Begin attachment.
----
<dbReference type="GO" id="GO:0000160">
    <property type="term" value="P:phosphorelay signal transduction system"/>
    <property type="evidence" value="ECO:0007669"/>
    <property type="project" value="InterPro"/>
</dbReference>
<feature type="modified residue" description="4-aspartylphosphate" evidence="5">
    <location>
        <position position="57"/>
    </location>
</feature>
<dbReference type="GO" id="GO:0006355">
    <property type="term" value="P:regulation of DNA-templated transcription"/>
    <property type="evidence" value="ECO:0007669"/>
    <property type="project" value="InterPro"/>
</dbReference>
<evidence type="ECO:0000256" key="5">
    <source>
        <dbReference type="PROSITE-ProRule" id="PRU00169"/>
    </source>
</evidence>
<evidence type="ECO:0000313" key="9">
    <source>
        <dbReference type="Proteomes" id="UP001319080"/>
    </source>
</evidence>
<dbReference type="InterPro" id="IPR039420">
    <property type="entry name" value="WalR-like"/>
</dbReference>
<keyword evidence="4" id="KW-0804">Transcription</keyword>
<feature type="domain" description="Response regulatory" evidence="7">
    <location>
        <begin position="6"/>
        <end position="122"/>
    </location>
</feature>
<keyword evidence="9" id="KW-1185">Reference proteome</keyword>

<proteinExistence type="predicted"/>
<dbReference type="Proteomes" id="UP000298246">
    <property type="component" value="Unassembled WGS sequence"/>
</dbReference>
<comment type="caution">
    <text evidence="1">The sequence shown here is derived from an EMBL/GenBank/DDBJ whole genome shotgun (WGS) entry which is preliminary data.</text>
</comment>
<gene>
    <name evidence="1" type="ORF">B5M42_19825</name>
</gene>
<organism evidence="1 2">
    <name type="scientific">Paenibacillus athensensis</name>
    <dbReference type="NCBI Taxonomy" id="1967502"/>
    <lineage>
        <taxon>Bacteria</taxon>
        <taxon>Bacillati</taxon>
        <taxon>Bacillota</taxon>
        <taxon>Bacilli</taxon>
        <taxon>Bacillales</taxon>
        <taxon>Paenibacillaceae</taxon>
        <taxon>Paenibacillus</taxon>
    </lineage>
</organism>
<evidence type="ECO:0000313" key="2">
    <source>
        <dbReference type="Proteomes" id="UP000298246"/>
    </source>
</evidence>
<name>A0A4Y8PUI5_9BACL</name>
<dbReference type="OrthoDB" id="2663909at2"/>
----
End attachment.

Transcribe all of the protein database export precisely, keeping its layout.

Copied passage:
<dbReference type="GO" id="GO:0000160">
    <property type="term" value="P:phosphorelay signal transduction system"/>
    <property type="evidence" value="ECO:0007669"/>
    <property type="project" value="InterPro"/>
</dbReference>
<feature type="modified residue" description="4-aspartylphosphate" evidence="5">
    <location>
        <position position="57"/>
    </location>
</feature>
<dbReference type="GO" id="GO:0006355">
    <property type="term" value="P:regulation of DNA-templated transcription"/>
    <property type="evidence" value="ECO:0007669"/>
    <property type="project" value="InterPro"/>
</dbReference>
<evidence type="ECO:0000256" key="5">
    <source>
        <dbReference type="PROSITE-ProRule" id="PRU00169"/>
    </source>
</evidence>
<evidence type="ECO:0000313" key="9">
    <source>
        <dbReference type="Proteomes" id="UP001319080"/>
    </source>
</evidence>
<dbReference type="InterPro" id="IPR039420">
    <property type="entry name" value="WalR-like"/>
</dbReference>
<keyword evidence="4" id="KW-0804">Transcription</keyword>
<feature type="domain" description="Response regulatory" evidence="7">
    <location>
        <begin position="6"/>
        <end position="122"/>
    </location>
</feature>
<keyword evidence="9" id="KW-1185">Reference proteome</keyword>

<proteinExistence type="predicted"/>
<dbReference type="Proteomes" id="UP000298246">
    <property type="component" value="Unassembled WGS sequence"/>
</dbReference>
<comment type="caution">
    <text evidence="1">The sequence shown here is derived from an EMBL/GenBank/DDBJ whole genome shotgun (WGS) entry which is preliminary data.</text>
</comment>
<gene>
    <name evidence="1" type="ORF">B5M42_19825</name>
</gene>
<organism evidence="1 2">
    <name type="scientific">Paenibacillus athensensis</name>
    <dbReference type="NCBI Taxonomy" id="1967502"/>
    <lineage>
        <taxon>Bacteria</taxon>
        <taxon>Bacillati</taxon>
        <taxon>Bacillota</taxon>
        <taxon>Bacilli</taxon>
        <taxon>Bacillales</taxon>
        <taxon>Paenibacillaceae</taxon>
        <taxon>Paenibacillus</taxon>
    </lineage>
</organism>
<evidence type="ECO:0000313" key="2">
    <source>
        <dbReference type="Proteomes" id="UP000298246"/>
    </source>
</evidence>
<name>A0A4Y8PUI5_9BACL</name>
<dbReference type="OrthoDB" id="2663909at2"/>